Pulse chemical vapour deposition and infiltration of pyrocarbon in model pores with rectangular cross-sections
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Model straight pores with rectangular cross-section (size ranging from 60 to 320 μm) have been infiltrated with pyrocarbon resulting from the cracking of C3H8 or CH4 under pulse chemical vapour infiltration (P-CVI) conditions. Three main parameters control the quality of the pore infiltration: temperature and pressure, as previously known for regular CVI under isothermal/isobaric conditions (I-CVI) and, additionally, the residence time tR, which appears to be the key parameter in P-CVI. There is a direct correlation between tR, on the one hand, and both the PyC thickness gradient and anisotropy along the pores, on the other hand. The experimental results are explained on the basis of a qualitative model assuming two competing deposition mechanisms, depending on whether PyC is formed from small and H-rich molecules (akin to C3H8) (low tR values) or from large aromatic H-poor intermediates resulting from the maturation of the gas phase (high tR values). The use of CH4 (more stable thermally than C3H8) slows down the maturation process and favours in-depth infiltration. The best infiltrations, similar to and even better than those reported for I-CVI, are achieved under low tR, T, P conditions but require a very large number of pulses. P-CVI is an efficient way to control the microstructure of the deposit.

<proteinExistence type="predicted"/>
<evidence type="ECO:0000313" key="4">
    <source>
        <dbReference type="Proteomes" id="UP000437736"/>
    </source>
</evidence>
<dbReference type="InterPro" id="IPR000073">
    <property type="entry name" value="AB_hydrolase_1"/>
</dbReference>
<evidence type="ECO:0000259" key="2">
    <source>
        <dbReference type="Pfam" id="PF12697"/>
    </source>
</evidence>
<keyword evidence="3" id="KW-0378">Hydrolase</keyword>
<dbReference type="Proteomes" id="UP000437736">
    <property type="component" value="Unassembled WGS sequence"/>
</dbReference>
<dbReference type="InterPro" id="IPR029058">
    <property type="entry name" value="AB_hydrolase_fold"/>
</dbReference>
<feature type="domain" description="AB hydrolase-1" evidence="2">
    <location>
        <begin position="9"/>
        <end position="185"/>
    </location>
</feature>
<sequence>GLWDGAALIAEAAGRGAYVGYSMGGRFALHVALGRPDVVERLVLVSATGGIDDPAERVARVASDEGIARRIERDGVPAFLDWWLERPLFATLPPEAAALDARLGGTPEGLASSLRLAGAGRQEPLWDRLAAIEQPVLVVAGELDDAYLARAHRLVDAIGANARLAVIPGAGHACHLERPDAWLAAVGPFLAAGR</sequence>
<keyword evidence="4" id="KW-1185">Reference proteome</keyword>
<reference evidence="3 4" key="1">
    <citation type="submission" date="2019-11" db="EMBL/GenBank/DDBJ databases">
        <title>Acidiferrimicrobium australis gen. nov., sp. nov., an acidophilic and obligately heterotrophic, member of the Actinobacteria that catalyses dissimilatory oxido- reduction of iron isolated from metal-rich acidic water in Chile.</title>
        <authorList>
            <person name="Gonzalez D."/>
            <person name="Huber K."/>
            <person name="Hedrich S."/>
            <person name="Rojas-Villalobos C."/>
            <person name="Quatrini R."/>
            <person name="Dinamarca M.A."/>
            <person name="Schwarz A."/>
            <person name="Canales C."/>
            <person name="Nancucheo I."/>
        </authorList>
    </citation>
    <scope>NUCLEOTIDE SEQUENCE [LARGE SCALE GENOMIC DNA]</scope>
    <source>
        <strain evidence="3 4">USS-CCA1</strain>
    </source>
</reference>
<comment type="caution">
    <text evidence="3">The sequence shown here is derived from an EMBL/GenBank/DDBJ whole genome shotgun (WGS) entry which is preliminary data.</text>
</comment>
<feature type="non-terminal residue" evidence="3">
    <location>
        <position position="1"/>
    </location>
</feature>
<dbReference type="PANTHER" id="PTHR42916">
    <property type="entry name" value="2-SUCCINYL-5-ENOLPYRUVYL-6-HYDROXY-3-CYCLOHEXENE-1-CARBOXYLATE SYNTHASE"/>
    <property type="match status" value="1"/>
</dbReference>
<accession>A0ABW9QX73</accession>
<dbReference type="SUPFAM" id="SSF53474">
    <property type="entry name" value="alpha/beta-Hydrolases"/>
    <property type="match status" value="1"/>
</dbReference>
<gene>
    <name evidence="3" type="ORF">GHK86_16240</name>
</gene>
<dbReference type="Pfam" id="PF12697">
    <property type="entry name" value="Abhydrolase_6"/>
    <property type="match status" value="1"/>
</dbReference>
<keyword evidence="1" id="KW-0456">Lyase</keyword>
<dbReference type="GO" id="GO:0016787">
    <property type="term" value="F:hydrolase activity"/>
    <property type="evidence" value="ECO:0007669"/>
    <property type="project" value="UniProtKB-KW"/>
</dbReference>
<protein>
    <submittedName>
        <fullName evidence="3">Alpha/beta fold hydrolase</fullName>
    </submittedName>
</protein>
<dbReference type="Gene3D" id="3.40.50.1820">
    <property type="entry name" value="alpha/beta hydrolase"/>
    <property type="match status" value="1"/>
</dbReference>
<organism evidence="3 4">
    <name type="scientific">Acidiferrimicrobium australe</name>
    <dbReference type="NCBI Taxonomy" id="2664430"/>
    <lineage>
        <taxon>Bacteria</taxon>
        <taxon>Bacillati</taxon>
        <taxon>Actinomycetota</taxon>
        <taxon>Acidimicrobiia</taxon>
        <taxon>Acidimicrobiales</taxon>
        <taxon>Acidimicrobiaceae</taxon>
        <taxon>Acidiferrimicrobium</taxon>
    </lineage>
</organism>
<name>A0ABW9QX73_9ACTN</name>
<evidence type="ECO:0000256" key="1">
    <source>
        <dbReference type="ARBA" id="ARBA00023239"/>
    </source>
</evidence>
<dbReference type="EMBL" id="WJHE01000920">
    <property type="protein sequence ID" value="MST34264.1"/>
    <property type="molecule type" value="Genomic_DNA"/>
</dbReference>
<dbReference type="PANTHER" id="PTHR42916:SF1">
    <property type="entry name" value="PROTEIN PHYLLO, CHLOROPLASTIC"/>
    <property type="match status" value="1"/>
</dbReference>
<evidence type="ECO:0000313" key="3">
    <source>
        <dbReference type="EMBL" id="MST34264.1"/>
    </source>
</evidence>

KeywordsMicrostructure Anisotropy C3H8 Chemical Vapour Deposition Vapour Deposition
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